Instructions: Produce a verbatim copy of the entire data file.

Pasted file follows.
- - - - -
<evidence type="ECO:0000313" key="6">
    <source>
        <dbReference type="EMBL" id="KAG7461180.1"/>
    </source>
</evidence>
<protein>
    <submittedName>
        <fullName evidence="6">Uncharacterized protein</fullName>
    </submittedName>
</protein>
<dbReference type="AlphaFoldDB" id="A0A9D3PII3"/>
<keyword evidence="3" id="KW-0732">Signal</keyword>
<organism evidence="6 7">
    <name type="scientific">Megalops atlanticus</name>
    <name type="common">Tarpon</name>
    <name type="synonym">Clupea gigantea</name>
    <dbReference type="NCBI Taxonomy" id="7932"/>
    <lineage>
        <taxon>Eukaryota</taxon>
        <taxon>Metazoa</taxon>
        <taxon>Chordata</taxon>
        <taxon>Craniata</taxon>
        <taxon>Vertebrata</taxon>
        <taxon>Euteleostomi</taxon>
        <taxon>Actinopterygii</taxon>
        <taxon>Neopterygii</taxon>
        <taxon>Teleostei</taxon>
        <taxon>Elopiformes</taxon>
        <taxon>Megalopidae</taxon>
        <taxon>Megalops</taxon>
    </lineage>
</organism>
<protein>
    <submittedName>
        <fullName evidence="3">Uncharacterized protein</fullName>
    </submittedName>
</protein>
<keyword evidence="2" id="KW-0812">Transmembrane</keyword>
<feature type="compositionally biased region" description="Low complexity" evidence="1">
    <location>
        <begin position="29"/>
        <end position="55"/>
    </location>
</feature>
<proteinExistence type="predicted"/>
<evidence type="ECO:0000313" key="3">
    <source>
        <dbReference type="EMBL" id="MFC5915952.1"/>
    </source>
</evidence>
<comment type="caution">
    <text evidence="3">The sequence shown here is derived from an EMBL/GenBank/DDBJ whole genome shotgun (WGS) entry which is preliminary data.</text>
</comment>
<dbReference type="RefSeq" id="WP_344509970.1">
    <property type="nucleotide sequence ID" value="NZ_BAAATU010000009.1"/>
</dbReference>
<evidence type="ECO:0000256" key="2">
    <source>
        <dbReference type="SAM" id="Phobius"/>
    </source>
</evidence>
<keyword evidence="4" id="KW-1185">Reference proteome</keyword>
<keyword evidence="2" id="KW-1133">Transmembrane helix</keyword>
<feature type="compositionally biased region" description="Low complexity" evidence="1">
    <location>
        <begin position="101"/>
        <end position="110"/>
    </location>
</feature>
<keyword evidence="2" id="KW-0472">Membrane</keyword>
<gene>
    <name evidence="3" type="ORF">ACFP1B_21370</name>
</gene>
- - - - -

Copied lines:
<evidence type="ECO:0000313" key="6">
    <source>
        <dbReference type="EMBL" id="KAG7461180.1"/>
    </source>
</evidence>
<protein>
    <submittedName>
        <fullName evidence="6">Uncharacterized protein</fullName>
    </submittedName>
</protein>
<dbReference type="AlphaFoldDB" id="A0A9D3PII3"/>
<keyword evidence="3" id="KW-0732">Signal</keyword>
<organism evidence="6 7">
    <name type="scientific">Megalops atlanticus</name>
    <name type="common">Tarpon</name>
    <name type="synonym">Clupea gigantea</name>
    <dbReference type="NCBI Taxonomy" id="7932"/>
    <lineage>
        <taxon>Eukaryota</taxon>
        <taxon>Metazoa</taxon>
        <taxon>Chordata</taxon>
        <taxon>Craniata</taxon>
        <taxon>Vertebrata</taxon>
        <taxon>Euteleostomi</taxon>
        <taxon>Actinopterygii</taxon>
        <taxon>Neopterygii</taxon>
        <taxon>Teleostei</taxon>
        <taxon>Elopiformes</taxon>
        <taxon>Megalopidae</taxon>
        <taxon>Megalops</taxon>
    </lineage>
</organism>
<protein>
    <submittedName>
        <fullName evidence="3">Uncharacterized protein</fullName>
    </submittedName>
</protein>
<keyword evidence="2" id="KW-0812">Transmembrane</keyword>
<feature type="compositionally biased region" description="Low complexity" evidence="1">
    <location>
        <begin position="29"/>
        <end position="55"/>
    </location>
</feature>
<proteinExistence type="predicted"/>
<evidence type="ECO:0000313" key="3">
    <source>
        <dbReference type="EMBL" id="MFC5915952.1"/>
    </source>
</evidence>
<comment type="caution">
    <text evidence="3">The sequence shown here is derived from an EMBL/GenBank/DDBJ whole genome shotgun (WGS) entry which is preliminary data.</text>
</comment>
<dbReference type="RefSeq" id="WP_344509970.1">
    <property type="nucleotide sequence ID" value="NZ_BAAATU010000009.1"/>
</dbReference>
<evidence type="ECO:0000256" key="2">
    <source>
        <dbReference type="SAM" id="Phobius"/>
    </source>
</evidence>
<keyword evidence="4" id="KW-1185">Reference proteome</keyword>
<keyword evidence="2" id="KW-1133">Transmembrane helix</keyword>
<feature type="compositionally biased region" description="Low complexity" evidence="1">
    <location>
        <begin position="101"/>
        <end position="110"/>
    </location>
</feature>
<keyword evidence="2" id="KW-0472">Membrane</keyword>
<gene>
    <name evidence="3" type="ORF">ACFP1B_21370</name>
</gene>